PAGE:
Lest we forget? In Toronto, most people have already forgotten about Remembrance Day

In downtown Toronto on Remembrance Day, people on the streets wearing face masks outnumbered the amount of people wearing poppies.

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Friday was Remembrance Day. But it’s also a sad anniversary of sorts. It was around this time two years ago that a Canadian icon was forced to walk the broadcast plank. Don Cherry — who, for decades was responsible for the most-watched eight minutes of TV in Canada every week — stood up for the poppy.

He lamented about the lack of people showing respect for our veterans and those who made the ultimate sacrifice. But his stance was deemed culturally insensitive by the politically-correct soy boys who run Rogers Sportsnet and so it was, that their greatest talent was given the axe. Hockey Night in Canada has since devolved into a woke-joke; viewers continue to check out in droves.

The crux of Cherry’s rant was the fact that too few people are bothering to wear the poppy on Remembrance Day. The phrase, “Lest we forget” has seemed to morph into “Lest we forget… about what?” How sad! Our veterans have given so much to ensure our freedoms and liberties. Is wearing a little red flower one day a year too much of an ask? Apparently, yes it is too much to ask…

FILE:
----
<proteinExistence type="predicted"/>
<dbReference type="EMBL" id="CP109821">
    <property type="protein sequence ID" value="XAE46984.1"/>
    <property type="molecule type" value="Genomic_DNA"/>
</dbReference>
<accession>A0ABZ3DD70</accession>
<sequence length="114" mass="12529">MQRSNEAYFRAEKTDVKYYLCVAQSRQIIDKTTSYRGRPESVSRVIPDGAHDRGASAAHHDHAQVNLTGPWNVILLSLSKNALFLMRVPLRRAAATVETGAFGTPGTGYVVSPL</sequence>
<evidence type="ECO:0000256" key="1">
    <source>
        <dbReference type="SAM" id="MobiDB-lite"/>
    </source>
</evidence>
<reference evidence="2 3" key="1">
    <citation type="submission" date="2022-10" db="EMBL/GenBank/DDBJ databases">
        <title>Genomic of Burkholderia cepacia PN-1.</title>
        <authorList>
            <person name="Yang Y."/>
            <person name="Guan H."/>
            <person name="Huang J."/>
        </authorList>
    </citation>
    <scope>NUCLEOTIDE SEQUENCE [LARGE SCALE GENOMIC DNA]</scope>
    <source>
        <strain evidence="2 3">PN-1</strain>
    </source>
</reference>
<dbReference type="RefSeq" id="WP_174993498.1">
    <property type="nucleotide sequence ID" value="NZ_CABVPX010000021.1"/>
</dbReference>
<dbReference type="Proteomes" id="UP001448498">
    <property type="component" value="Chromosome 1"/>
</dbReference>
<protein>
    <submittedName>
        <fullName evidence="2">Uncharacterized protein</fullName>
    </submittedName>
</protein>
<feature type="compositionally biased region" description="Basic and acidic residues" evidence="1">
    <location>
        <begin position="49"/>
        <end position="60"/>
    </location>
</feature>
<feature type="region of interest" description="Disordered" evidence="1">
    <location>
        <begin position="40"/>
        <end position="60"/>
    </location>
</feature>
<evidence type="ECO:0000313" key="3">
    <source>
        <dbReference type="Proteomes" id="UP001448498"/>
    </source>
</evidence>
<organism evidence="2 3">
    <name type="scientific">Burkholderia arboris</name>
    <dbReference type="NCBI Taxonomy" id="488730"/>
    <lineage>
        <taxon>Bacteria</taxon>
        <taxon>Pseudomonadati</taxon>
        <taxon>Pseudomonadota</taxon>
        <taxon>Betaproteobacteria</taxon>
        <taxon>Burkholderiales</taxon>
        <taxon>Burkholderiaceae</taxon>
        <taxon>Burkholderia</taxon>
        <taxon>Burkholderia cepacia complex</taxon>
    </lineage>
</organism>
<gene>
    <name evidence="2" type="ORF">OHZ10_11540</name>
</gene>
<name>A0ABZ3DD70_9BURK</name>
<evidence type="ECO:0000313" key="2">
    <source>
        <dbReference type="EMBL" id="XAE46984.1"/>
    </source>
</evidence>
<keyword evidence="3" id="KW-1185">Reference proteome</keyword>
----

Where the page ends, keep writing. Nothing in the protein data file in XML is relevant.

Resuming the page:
Indeed, once again, I decided to do an informal “poppy count” this year — you know, I’d literally count the number of passersby wearing poppies. We began our survey just past 10 a.m.; I would argue that if you don’t have a poppy on your lapel by that point, chances are you’re probably sitting out Remembrance Day.

Alas, what a sad sight. Well over 95% of passersby at the downtown Toronto intersection of Yonge and Dundas were without poppies on display. In fact, face diapers outnumbered poppies by a factor of 20 to 1.

The most oft-repeated answer as to why people were without poppies was either: “I forgot” or “I couldn’t find a place selling them.” Really?

I had an envelope full of poppies and offered poppies to those who didn’t have one. Most were appreciative; but others refused to accept this offering. That’s right: at minutes before 11 a.m. on Remembrance Day, I literally couldn’t give away poppies to some folks. Astonishing.

Bottom line: Cherry was right; Sportsnet was wrong. As for those who don’t wear a poppy on November 11th, it is your right to do so. Still, you should be ashamed of yourselves nevertheless…

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